"Based on conversations I've had with clients, I don't think those numbers are unreasonable," said Sabeth Siddique, a director at Deloitte & Touche and a former head of credit risk at the Federal Reserve Bank of New York. "The market is consistently saying exposures to other counterparties are materially higher than 10 percent."

When an investor buys a stock or a bond, the transaction is complete in seconds.

With an over-the-counter derivatives trade, parties may agree to a contract quickly, but the cash flows can take years to exchange, leaving the two parties connected to one another for some time.

These connections mean that the financial system is only as strong as its weakest link.

During the financial crisis in 2008, regulators were reluctant to let Bear Stearns or American International Group Inc fail, for fear that their connections to other financial companies could topple banks, or at least panic the market and erode faith in the financial system. Taxpayers ended up taking enormous risk in helping to fund JPMorgan's rescue of Bear Stearns and the government's bailout of AIG.

Senior executives at Wall Street banks acknowledge that counterparty exposure is still a huge issue. Shares of companies like Goldman Sachs and Morgan Stanley have been pressured for the better part of a year over concerns about exposure to European counterparties.

 

GROSS VS NET FIGURES

Banks, in their comment letters, objected to the methodology that the Fed uses to determine banks' exposure to trading counterparties.

Calculations under the proposed rule use gross figures, rather than net figures, to determine exposure. So a bank that used derivatives to buy exposure to $1 million of IBM Corp shares in one trade and sell exposure to $1 million of IBM shares in another trade with the same party could have $2 million of exposure, minus collateral and other items, in the Fed's estimation. Banks believe that because the two trades are essentially opposites, they should net out to zero.

"Banks are not opposed to the rule. They are just opposed to this model because they think it overstates the risk," said Carter McDowell, associate general counsel of the Securities Industry and Financial Markets Association, a trade group representing capital markets participants.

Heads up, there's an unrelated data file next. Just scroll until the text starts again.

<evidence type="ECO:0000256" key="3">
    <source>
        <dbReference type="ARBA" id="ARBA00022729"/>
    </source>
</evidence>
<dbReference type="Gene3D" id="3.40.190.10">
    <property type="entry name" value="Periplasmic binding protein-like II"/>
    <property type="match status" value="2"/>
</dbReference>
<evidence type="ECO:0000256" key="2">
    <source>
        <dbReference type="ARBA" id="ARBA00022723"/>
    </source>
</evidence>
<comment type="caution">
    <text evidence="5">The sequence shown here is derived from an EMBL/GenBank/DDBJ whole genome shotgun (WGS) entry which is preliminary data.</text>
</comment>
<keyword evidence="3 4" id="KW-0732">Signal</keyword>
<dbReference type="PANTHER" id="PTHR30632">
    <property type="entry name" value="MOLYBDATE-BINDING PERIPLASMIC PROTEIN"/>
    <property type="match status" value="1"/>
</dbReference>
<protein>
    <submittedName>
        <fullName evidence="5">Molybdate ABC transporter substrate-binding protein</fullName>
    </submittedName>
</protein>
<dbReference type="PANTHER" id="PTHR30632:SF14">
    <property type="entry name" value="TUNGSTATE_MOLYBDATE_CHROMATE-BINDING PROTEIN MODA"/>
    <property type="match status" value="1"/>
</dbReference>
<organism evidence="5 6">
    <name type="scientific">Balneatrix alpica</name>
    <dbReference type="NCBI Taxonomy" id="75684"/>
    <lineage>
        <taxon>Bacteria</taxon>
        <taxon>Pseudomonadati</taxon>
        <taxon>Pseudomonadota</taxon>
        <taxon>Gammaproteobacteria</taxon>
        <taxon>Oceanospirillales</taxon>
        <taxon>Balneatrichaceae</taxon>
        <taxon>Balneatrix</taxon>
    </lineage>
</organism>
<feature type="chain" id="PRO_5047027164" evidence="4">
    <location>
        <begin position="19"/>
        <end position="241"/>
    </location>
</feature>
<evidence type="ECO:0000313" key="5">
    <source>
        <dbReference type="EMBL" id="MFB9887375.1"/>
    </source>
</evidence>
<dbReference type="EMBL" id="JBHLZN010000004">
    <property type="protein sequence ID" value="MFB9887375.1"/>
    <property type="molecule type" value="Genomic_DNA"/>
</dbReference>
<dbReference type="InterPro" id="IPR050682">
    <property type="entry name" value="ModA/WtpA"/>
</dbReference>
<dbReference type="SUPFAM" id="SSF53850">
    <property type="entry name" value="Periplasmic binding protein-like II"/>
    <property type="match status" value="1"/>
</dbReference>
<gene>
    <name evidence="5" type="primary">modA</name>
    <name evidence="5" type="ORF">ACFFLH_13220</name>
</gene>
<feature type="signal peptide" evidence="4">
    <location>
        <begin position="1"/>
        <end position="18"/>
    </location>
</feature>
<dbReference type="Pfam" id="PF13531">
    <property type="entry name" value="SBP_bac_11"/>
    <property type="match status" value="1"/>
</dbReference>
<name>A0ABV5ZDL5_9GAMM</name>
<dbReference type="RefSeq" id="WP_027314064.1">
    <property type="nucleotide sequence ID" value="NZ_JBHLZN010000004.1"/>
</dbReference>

CLEARINGHOUSE MANDATE

Banks also argue that the proposed rule overlooks important issues related to other regulatory reform proposals - particularly banks' exposure to clearinghouses. New rules will require banks to trade directly with a clearinghouse rather than their customer or another bank.

Clearinghouses make the financial system safer by ensuring that parties are posting enough collateral, and that positions can be easily reassigned if a player fails. But they also result in banks having outsized exposure to one entity, namely the clearinghouse.

The treatment of joint ventures may also be an issue.

Morgan Stanley, for instance, has two trading joint ventures with Mitsubishi UFJ Financial Group Inc in Japan. Under the Fed's proposal, Morgan Stanley and Mitsubishi would both have to consolidate all of the trading operations' credit exposure into their own, effectively double-counting it.

Morgan Stanley is also a top derivatives dealer in the United States, but has historically done most of its trading outside of its regulated bank subsidiary.

The rule might also require Morgan Stanley to reduce overexposure to certain counterparties in Japan, ranging from Mitsubishi - which has a major investment in Morgan Stanley stemming from a capital injection during the 2008 fi nancial crisis - to the Japanese government. Both the Bank of Japan and Banco de Mexico submitted letters to the Federal Reserve expressing concerns that the proposal would hurt their ability to issue sovereign debt.

Still to some risk management experts, the rules will only help the market.

"It's better for the economy to have a competitive derivatives market than one that's controlled by a monopoly," said Donald van Deventer, head of the risk-management firm Kamakura Corp. "What the banks are saying is purely self-interested."

© 2017 Thomson/Reuters. All rights reserved.

 
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2012-12-25
Monday, 25 Jun 2012 03:12 PM